I launched You Wouldn’t in September last year, and the response has been really interesting on two levels- first as a platform for people to have fun with, but then I have been having fun playing with the statistics associated with the site. You can check them out here.
The first day it was publicly announced it was linked on Reddit, and it ended up getting 1,600 visitors who collectively viewed twenty-eight thousand pages. By the end of the night, though, the system that had been used to manage it had been overcome by a malicious script and the flow of the experience had been destroyed. Over the next weekend my friend Aidan and I rebuilt a tighter system using a database. It meant that we could limit the speed that people posted at, but that meant we could also tell who posted them. From there we decided that we could also let people vote on which posts they liked.
While the site lost the initial momentum from the exploit, the improved system captured people’s attention. In the four months it has been online, it has had 3,600 visits, but shown 55,000 pages and the average visitor stays on the site for five minutes. By comparison the average visit on a website is seven seconds – it’s hard to overstate how distracted the average internet user is.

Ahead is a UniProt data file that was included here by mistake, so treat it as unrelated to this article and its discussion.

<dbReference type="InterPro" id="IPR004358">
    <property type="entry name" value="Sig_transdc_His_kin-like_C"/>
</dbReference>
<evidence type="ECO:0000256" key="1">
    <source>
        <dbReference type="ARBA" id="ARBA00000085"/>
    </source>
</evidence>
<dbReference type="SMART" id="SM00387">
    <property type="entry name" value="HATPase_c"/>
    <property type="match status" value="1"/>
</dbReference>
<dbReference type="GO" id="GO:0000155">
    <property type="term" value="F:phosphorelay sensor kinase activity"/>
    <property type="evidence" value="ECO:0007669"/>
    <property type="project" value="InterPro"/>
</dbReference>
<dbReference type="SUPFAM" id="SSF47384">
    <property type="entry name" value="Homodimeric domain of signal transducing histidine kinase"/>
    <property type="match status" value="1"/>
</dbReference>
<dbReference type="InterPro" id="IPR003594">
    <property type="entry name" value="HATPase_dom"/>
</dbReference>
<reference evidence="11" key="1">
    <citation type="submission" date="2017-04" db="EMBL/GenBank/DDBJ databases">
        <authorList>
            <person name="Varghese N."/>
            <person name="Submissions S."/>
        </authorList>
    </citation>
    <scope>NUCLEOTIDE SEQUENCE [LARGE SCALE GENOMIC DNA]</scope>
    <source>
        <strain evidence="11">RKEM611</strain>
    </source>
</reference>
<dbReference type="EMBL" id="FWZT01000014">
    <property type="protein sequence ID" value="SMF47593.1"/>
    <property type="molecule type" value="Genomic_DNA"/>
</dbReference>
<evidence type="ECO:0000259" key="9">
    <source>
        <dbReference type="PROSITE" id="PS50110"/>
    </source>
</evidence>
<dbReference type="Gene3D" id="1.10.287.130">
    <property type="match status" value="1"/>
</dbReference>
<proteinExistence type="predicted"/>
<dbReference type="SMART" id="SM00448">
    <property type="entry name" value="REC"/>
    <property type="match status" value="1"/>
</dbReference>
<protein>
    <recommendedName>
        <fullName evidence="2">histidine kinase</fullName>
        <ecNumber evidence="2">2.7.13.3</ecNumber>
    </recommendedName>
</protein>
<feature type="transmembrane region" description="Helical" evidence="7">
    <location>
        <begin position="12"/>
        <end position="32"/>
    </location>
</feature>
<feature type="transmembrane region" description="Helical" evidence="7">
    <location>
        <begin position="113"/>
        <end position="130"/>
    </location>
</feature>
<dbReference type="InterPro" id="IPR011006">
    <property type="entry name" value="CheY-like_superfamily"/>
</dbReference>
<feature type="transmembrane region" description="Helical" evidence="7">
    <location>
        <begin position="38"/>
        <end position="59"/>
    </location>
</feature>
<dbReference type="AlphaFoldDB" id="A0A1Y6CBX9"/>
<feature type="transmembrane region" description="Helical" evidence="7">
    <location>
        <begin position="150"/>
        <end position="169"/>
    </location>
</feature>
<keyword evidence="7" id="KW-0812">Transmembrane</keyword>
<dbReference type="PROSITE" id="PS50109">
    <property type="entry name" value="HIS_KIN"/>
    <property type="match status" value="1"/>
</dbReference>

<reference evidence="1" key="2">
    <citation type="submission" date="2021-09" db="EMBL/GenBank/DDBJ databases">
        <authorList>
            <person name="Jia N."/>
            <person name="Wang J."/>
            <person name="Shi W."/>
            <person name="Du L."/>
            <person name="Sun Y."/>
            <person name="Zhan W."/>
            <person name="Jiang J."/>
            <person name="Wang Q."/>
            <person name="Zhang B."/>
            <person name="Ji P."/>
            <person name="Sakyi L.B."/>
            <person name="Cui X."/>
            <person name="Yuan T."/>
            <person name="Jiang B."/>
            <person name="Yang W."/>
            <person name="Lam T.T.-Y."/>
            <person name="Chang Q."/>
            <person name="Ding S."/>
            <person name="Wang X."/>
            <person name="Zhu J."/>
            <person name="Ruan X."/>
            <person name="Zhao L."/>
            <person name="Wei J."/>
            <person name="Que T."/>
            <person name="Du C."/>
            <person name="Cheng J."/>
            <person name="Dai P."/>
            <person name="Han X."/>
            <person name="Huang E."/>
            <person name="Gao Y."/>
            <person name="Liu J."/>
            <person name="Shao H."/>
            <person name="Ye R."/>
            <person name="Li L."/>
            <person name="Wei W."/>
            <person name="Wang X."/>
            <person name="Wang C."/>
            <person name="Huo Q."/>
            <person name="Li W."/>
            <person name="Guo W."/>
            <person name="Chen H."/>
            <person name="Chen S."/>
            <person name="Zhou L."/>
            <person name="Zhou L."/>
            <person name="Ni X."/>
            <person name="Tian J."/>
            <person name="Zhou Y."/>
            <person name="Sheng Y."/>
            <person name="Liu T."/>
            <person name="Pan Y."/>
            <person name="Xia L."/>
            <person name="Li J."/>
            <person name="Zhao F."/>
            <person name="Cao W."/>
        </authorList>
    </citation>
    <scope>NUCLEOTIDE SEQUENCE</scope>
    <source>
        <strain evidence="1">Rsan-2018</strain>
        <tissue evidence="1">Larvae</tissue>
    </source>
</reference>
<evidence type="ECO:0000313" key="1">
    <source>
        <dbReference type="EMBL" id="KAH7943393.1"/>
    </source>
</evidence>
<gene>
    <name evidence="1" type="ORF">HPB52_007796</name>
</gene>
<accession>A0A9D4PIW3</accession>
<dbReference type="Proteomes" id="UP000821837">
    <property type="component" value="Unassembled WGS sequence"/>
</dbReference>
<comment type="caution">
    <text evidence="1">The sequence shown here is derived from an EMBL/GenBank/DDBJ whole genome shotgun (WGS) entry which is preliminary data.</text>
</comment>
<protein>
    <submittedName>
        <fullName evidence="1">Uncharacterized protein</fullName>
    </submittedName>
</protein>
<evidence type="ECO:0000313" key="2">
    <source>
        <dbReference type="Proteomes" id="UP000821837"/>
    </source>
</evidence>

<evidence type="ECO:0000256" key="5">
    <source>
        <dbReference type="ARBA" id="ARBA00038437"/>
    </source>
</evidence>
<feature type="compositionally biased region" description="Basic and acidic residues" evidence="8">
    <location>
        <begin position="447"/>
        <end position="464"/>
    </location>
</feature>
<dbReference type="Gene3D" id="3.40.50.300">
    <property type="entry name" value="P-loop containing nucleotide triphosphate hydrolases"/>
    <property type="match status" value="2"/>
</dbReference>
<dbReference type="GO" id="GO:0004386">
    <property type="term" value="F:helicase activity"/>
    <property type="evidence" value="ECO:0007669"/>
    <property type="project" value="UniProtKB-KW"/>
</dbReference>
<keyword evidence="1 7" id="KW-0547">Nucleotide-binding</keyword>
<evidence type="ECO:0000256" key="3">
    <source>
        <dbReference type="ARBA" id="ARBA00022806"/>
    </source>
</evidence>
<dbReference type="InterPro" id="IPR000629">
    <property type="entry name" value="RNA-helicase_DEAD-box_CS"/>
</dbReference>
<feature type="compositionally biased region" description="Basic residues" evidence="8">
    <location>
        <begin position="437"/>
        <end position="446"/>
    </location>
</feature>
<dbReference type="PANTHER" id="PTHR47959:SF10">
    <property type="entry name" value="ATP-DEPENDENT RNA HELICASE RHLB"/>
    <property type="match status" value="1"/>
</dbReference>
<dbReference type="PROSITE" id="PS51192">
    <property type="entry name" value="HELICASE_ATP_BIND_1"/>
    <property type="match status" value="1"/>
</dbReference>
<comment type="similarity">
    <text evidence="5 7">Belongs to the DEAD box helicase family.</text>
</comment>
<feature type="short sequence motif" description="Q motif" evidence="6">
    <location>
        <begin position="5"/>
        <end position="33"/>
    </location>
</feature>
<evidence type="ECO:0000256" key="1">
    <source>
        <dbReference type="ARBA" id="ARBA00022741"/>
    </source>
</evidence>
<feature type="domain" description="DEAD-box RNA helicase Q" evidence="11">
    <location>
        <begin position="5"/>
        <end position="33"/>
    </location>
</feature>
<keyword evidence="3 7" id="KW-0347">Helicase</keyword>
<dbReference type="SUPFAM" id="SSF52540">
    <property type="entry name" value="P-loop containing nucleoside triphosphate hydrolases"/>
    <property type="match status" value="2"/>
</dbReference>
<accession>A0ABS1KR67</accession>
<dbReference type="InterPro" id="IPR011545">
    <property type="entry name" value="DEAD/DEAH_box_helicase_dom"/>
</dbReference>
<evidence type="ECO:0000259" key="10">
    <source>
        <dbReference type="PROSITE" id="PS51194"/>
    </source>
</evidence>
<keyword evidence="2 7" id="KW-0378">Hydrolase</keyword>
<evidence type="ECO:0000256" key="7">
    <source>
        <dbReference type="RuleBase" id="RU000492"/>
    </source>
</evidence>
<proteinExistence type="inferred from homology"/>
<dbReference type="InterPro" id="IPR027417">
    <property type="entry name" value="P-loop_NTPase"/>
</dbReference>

The data that I needed to collect to make the system work also makes for intriguing analysis. With individual ratings you can see which posts are the most popular and which are the most contentious. You can compare the score distribution of all the posts with the subset containing a specific keywords. At present the corpus of data is relatively small so it’s hard to determine clear trends. I’m hoping to expand the system to other places to see how they vary. It’s going to be interesting!